Newspaper article THE JOURNAL RECORD

Practice Provides Polished Performance in Job Interviews

Newspaper article THE JOURNAL RECORD

Practice Provides Polished Performance in Job Interviews

Article excerpt

By Emory W. Mullings

Cox News Service

Finding a job is a lot like auditioning for a part in a Broadway play. It takes practice, poise and confidence to get the part.

The best way to overcome job interview jitters is to remove as much of the unknown as possible.

Here are 10 steps to help you build confidence and ensure a polished performance: Practice.

Many books have been published listing typical interview questions and ideal responses. Read a few. Anticipate questions and form answers that highlight your achievements and match the needs of the job. Rehearse in front of a mirror. Pay attention to facial expressions, tone of voice, body language, hand gestures and overall content of answers. Prepare a two-minute drill.

When the interviewer says, "Tell me a little bit about yourself," he or she is not looking for your life story. Give a succinct overview of your skills and qualifications. For example, demonstrate your knowledge of the industry or company, and outline the requirements for the position and why you're a good match. This overview sets the tone for the remainder of the interview. Practice meeting and greeting.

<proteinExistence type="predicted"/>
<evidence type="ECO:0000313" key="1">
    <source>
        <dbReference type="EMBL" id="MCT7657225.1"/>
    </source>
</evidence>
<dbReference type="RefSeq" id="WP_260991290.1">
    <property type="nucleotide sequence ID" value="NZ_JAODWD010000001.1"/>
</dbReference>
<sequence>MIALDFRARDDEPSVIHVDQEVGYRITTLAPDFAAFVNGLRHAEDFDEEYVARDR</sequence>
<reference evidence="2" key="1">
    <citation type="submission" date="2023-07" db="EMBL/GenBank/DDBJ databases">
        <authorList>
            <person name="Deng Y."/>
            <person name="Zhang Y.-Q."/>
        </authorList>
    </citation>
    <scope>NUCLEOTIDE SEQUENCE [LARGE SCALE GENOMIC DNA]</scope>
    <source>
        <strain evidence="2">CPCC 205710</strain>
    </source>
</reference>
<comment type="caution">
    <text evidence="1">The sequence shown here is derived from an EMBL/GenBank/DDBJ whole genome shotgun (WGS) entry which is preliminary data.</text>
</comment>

The interview starts in the lobby, or as soon as you arrive. You may meet one or several people, and each is making an on-the-spot assessment. Practice everything from a brief handshake to "chatting" about the company and the job opening. Research the company in advance, so you can ask questions about products and services, as well as the position itself. Be aware of potential liabilities.

Everyone has weaknesses they'd like to avoid in an interview. However, it's best to have a response that turns a negative question into an opportunity to show some of your strengths. Some potential shortcomings: lack of skills required for the job, circumstances under which you left a previous job and frequent job changes. Quantify accomplishments.

Show rather than tell how you performed in your last job. For example, saying "I increased sales by 35 percent in the first six months" has more impact than saying you sold computer equipment to industrial manufacturing facilities. …

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